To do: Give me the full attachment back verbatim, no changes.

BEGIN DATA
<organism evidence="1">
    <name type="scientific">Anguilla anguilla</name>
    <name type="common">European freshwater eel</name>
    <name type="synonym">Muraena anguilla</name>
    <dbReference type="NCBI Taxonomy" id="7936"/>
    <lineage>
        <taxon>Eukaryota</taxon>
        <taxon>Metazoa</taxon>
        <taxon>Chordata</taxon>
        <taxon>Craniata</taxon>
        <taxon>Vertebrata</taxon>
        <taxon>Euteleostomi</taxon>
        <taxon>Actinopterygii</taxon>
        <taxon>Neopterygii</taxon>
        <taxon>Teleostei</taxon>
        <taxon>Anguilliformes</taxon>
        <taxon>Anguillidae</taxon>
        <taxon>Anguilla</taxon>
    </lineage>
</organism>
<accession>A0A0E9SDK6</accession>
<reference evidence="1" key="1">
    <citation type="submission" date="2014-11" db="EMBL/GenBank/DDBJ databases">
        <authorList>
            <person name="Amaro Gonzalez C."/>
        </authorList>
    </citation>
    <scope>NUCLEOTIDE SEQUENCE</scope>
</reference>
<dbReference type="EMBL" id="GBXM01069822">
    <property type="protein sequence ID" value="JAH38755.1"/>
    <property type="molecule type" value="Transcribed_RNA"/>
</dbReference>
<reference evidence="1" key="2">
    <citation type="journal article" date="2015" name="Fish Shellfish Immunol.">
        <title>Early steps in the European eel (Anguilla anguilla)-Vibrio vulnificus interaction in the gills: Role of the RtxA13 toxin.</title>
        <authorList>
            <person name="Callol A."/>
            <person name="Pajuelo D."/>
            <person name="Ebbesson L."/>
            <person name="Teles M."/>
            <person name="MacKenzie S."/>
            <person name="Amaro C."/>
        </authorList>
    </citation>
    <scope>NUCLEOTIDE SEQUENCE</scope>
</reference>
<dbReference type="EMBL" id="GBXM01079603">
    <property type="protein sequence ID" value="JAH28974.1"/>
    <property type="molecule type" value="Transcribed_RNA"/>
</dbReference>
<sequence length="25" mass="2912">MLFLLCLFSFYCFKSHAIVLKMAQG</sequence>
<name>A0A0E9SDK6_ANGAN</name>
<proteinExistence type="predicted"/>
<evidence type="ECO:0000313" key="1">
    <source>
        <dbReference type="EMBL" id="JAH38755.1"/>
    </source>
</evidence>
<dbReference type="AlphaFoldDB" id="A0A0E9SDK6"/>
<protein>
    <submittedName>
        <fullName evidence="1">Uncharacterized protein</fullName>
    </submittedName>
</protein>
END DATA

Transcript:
<organism evidence="1">
    <name type="scientific">Anguilla anguilla</name>
    <name type="common">European freshwater eel</name>
    <name type="synonym">Muraena anguilla</name>
    <dbReference type="NCBI Taxonomy" id="7936"/>
    <lineage>
        <taxon>Eukaryota</taxon>
        <taxon>Metazoa</taxon>
        <taxon>Chordata</taxon>
        <taxon>Craniata</taxon>
        <taxon>Vertebrata</taxon>
        <taxon>Euteleostomi</taxon>
        <taxon>Actinopterygii</taxon>
        <taxon>Neopterygii</taxon>
        <taxon>Teleostei</taxon>
        <taxon>Anguilliformes</taxon>
        <taxon>Anguillidae</taxon>
        <taxon>Anguilla</taxon>
    </lineage>
</organism>
<accession>A0A0E9SDK6</accession>
<reference evidence="1" key="1">
    <citation type="submission" date="2014-11" db="EMBL/GenBank/DDBJ databases">
        <authorList>
            <person name="Amaro Gonzalez C."/>
        </authorList>
    </citation>
    <scope>NUCLEOTIDE SEQUENCE</scope>
</reference>
<dbReference type="EMBL" id="GBXM01069822">
    <property type="protein sequence ID" value="JAH38755.1"/>
    <property type="molecule type" value="Transcribed_RNA"/>
</dbReference>
<reference evidence="1" key="2">
    <citation type="journal article" date="2015" name="Fish Shellfish Immunol.">
        <title>Early steps in the European eel (Anguilla anguilla)-Vibrio vulnificus interaction in the gills: Role of the RtxA13 toxin.</title>
        <authorList>
            <person name="Callol A."/>
            <person name="Pajuelo D."/>
            <person name="Ebbesson L."/>
            <person name="Teles M."/>
            <person name="MacKenzie S."/>
            <person name="Amaro C."/>
        </authorList>
    </citation>
    <scope>NUCLEOTIDE SEQUENCE</scope>
</reference>
<dbReference type="EMBL" id="GBXM01079603">
    <property type="protein sequence ID" value="JAH28974.1"/>
    <property type="molecule type" value="Transcribed_RNA"/>
</dbReference>
<sequence length="25" mass="2912">MLFLLCLFSFYCFKSHAIVLKMAQG</sequence>
<name>A0A0E9SDK6_ANGAN</name>
<proteinExistence type="predicted"/>
<evidence type="ECO:0000313" key="1">
    <source>
        <dbReference type="EMBL" id="JAH38755.1"/>
    </source>
</evidence>
<dbReference type="AlphaFoldDB" id="A0A0E9SDK6"/>
<protein>
    <submittedName>
        <fullName evidence="1">Uncharacterized protein</fullName>
    </submittedName>
</protein>